Clean Labels: Is “Natural” Really Healthier?

Paracelsus said, “The dose makes the poison.”  By this, he meant that virtually any substance is “toxic” (meaning, causing death) in sufficient quantities.  This holds true for common substances, many of which are essential to life in the proper quantities.  Even water and oxygen are “toxic” in large doses.  So to call any substance “toxic” is to oversimplify things greatly.

Alle Dinge sind Gift und nichts ist ohne Gift, allein die Dosis macht es, dass ein Ding kein Gift ist.— Paracelsus, 1583
The same is true for “natural.”  Arsenic is a naturally-occurring compound, but nobody would call it “healthy.”  It occurs at between one and 10 parts per million in soil.  It is also commonly found in groundwater in the American Southwest, as well as parts of New England, Michigan, Wisconsin and Minnesota.  It is even used as a feed additive in poultry production to promote weight gain and to prevent disease.  There is also evidence that arsenic is an essential trace mineral in birds and mammals.  Arsenic is also a well-known poison and carcinogen, contributing to bladder, skin, and other cancers.  Chronic low levels of exposure compromise the immune system, leading to more severe—and sometimes fatal—cases of H1N1-type influenza.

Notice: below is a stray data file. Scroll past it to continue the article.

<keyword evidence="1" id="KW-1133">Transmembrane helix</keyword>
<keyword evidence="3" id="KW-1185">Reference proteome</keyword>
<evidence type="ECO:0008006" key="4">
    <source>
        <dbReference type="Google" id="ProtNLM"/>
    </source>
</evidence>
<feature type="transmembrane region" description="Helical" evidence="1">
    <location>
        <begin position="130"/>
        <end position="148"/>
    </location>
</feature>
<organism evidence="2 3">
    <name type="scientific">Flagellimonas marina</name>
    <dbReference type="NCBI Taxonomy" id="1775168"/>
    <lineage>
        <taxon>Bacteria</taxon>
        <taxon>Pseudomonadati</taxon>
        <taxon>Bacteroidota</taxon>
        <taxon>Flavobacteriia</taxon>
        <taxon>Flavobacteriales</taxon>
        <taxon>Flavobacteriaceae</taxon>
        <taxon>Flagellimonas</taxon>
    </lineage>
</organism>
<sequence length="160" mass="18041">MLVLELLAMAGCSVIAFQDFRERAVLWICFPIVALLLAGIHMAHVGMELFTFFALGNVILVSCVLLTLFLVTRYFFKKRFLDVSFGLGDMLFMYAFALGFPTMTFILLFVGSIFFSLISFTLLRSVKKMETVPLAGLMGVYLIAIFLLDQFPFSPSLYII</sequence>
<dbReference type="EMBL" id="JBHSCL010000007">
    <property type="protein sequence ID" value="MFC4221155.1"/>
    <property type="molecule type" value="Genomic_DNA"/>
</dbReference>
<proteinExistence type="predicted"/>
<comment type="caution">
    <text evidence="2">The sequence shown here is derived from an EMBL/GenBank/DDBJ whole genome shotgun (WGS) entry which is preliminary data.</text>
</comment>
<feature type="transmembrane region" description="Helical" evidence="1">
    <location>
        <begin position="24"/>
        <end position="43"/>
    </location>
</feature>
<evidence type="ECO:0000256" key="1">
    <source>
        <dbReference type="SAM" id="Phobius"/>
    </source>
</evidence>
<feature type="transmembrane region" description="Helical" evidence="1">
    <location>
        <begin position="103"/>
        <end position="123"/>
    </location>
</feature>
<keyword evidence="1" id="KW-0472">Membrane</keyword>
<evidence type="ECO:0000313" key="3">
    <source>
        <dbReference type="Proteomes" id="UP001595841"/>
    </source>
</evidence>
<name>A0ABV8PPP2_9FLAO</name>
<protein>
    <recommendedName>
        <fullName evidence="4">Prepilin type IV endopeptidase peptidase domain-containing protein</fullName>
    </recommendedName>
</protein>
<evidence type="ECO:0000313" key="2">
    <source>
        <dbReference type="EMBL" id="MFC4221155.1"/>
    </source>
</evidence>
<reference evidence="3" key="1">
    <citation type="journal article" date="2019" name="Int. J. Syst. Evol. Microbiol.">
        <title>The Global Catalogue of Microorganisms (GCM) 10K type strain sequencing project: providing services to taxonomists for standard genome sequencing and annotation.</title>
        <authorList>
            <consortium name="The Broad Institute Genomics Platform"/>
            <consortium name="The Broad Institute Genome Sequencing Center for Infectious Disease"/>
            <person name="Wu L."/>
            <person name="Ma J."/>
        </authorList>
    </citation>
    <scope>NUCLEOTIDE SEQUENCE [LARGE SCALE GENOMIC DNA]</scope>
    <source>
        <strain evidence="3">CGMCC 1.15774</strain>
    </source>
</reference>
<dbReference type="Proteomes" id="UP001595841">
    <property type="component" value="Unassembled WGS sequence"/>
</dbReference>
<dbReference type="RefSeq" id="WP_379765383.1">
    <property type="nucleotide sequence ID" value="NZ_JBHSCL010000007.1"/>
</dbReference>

Coombs Family Farms supports the Clean Label Initiative, and believes that claims such as “all-natural” need to be defined, and that the link between “natural” and healthy”, if it exists, should be explicitly stated.